During that part of the session, Osaka began to wipe her face and pulled her hat over her eyes. “Sorry,” said a reporter, as Osaka was touched, Osaka replied, “No, you are very good.”
With Osaka crying, the mediator said they would take a quick breather. A few minutes later, Osaka came back to finish the session. I apologize for going out.
Before this unfolded, Osaka got into a conversation with a reporter from the Cincinnati Enquirer who said, “I’m not crazy about doing business with us, especially in this form. However, you have so many outside interests that the presence of a media program is served.”
The Osaka journalist was later described by an agent as a “bully”.
Before the Olympics, Osaka’s last participation in the French Open was in May. Before that tournament started, the four-times main champion and world number two said she wouldn’t hold press conferences – knowing she would be fined – citing her mental health.
After a statement from all four Grand Slams – the Australian Open, the French Open, Wimbledon and the US Open – that threatened further punishment, including default in the tournament, Osaka withdrew, revealing she had “suffered long bouts of depression” since then. now. She won her first major title in 2018.
“I’m thinking about it at the same time you’re thinking”
After answering back-to-back questions regarding press conferences, this is the exchange that occurred between columnist Paul Dougherty of the Cincinnati Enquirer and Osaka:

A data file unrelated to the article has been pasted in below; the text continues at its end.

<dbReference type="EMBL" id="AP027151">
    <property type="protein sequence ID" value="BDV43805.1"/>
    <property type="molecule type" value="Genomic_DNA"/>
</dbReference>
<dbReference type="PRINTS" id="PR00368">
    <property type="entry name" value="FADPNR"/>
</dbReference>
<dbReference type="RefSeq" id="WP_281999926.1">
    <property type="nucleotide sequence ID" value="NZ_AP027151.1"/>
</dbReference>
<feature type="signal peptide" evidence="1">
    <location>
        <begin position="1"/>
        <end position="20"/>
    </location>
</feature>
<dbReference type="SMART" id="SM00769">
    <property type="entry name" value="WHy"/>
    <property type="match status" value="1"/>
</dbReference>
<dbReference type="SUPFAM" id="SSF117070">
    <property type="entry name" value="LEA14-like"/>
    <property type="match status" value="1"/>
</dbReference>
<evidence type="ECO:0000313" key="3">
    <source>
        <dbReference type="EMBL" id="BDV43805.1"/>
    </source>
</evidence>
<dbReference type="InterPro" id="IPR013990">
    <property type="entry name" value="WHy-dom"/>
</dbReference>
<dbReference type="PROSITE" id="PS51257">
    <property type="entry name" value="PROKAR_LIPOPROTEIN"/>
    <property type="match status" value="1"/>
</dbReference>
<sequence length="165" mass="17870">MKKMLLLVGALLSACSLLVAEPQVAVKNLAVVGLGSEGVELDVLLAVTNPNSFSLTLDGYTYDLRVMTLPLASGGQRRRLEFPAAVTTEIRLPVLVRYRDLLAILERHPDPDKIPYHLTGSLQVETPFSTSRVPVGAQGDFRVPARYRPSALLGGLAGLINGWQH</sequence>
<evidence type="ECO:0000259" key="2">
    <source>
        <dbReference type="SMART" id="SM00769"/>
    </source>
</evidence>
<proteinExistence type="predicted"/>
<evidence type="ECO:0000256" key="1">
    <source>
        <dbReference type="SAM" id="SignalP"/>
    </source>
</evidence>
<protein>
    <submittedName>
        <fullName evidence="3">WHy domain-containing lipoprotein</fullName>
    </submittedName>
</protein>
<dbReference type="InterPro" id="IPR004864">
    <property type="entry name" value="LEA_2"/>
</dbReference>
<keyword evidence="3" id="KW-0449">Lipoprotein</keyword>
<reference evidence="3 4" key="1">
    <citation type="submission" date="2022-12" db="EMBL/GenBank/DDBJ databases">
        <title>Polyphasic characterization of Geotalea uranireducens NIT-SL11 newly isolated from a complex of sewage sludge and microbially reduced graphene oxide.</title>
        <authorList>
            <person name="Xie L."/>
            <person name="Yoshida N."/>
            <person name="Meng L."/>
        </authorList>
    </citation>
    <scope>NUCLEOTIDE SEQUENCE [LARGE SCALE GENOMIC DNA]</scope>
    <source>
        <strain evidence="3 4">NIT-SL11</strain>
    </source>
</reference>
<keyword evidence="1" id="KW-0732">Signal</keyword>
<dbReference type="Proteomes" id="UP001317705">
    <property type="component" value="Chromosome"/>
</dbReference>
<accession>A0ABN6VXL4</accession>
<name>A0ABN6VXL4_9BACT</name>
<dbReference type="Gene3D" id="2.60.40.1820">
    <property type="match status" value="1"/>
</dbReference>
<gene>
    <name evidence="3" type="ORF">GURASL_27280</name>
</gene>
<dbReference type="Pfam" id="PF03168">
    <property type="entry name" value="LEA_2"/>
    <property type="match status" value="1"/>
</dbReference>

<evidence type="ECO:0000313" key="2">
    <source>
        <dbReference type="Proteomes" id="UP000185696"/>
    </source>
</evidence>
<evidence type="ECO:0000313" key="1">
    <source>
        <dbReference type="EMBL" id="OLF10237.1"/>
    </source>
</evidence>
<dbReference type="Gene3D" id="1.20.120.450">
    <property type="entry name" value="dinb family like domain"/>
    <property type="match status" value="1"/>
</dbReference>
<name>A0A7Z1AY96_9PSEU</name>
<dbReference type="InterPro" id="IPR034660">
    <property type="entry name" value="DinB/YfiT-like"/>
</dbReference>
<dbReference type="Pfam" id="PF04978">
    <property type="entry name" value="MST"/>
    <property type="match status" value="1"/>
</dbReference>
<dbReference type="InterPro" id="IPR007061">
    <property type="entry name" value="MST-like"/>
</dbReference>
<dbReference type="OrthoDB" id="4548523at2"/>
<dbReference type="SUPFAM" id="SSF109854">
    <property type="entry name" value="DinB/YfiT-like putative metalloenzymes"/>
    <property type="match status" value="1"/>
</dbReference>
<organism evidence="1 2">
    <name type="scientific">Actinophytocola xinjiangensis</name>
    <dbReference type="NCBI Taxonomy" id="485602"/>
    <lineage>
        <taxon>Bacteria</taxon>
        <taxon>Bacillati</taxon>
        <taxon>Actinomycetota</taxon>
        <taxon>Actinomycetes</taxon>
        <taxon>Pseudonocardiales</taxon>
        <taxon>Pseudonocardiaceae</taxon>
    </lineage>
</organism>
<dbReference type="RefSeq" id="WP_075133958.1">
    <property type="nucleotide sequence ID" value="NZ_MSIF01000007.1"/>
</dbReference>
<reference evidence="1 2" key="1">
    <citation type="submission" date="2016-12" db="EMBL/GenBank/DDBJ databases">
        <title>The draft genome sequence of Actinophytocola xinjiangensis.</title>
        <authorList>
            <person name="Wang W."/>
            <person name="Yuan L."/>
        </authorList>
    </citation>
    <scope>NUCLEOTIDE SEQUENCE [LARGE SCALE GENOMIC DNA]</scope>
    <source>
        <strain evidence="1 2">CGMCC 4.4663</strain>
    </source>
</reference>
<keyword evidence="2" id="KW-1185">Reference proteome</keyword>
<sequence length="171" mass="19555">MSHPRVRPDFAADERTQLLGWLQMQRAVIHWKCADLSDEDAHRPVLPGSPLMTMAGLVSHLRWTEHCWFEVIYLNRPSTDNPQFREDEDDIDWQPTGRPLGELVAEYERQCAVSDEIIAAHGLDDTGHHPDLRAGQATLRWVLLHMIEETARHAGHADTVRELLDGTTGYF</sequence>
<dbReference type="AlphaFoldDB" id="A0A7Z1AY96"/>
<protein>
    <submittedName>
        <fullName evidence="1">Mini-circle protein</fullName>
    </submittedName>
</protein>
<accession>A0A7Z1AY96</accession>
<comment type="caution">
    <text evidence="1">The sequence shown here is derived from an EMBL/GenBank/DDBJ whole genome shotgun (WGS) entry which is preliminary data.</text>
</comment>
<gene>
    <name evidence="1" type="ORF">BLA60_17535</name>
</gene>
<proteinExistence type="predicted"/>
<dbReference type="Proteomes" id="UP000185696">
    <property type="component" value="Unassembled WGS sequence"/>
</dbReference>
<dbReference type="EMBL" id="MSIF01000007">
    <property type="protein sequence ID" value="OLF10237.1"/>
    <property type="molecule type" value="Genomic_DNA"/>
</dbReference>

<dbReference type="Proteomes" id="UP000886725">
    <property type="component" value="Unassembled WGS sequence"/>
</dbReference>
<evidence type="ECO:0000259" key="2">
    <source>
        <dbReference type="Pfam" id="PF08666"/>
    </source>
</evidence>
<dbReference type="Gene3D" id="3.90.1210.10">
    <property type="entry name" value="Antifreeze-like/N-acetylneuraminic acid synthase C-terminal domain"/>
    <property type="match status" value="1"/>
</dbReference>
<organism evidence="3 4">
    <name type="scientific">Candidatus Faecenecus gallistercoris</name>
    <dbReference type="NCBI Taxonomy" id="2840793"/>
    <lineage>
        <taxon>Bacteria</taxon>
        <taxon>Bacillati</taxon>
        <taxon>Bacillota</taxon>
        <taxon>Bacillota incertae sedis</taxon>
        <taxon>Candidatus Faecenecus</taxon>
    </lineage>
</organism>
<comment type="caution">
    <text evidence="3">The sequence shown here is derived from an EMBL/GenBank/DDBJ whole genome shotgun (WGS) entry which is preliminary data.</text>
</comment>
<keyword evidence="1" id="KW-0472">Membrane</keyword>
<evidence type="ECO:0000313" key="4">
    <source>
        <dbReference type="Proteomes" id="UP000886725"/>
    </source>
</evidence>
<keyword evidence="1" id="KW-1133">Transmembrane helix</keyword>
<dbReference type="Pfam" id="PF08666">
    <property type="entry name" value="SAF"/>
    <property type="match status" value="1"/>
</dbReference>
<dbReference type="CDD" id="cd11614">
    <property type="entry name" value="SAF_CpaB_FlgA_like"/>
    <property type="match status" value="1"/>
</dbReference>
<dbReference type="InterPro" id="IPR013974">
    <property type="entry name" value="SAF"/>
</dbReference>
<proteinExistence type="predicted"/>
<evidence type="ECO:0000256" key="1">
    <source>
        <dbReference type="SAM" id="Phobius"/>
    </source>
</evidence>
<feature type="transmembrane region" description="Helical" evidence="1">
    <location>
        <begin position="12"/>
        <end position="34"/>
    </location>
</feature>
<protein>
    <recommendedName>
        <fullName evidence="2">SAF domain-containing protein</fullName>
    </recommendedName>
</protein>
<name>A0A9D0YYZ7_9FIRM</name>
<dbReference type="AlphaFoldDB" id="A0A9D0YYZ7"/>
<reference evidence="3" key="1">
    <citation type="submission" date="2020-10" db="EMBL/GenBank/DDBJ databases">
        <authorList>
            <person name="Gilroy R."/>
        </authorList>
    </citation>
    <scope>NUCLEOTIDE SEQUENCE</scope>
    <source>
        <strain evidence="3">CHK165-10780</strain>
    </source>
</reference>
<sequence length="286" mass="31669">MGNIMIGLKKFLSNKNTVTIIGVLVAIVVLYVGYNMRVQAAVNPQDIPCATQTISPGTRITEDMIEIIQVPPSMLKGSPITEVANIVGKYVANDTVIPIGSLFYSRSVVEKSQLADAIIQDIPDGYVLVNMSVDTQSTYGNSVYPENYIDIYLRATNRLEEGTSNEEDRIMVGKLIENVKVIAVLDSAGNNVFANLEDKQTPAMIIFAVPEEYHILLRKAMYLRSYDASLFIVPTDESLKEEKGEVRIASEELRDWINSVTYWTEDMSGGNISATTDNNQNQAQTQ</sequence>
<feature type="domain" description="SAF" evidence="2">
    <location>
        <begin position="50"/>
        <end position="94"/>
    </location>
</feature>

Dougherty: “You’re not crazy about doing business with us, especially in this form. However, you have a lot of outside interests served by having a media platform. I guess my question is how do you balance the two? And do you also have anything you’d like to share with us about what you said? Simone Biles?” (Earlier in the press conference, Osaka said she texted Biles but said she wanted to give her space, “because I know how exhausted she can feel.”)
Osaka: “When you say I’m not crazy about dealing with you guys, what does that refer to?”
Dougherty: “Well, you said you don’t particularly like the format of the press conference, and yet it seems to be the most widely used means of communication to the media and through the media to the public.”
Osaka: “That’s interesting. I would say the occasion, like when the press conferences take place, what I feel is the most difficult.”
Osaka paused then, saying she was thinking. The moderator suggested moving forward and asked Osaka if she wanted to answer the next question.
Osaka: “No. I’m very interested in that point of view. So if you could replicate that, that would be great.”
Dougherty: “The question is that you’re not particularly fond of dealing with the media, especially in this format. You’ve suggested there are better ways to do that, and we’d like to try to explore that. My question is, I think, have you also had outside interests other than tennis being offered by Through the platform the media gives you. My question is how do you think you might be able to better balance the two?”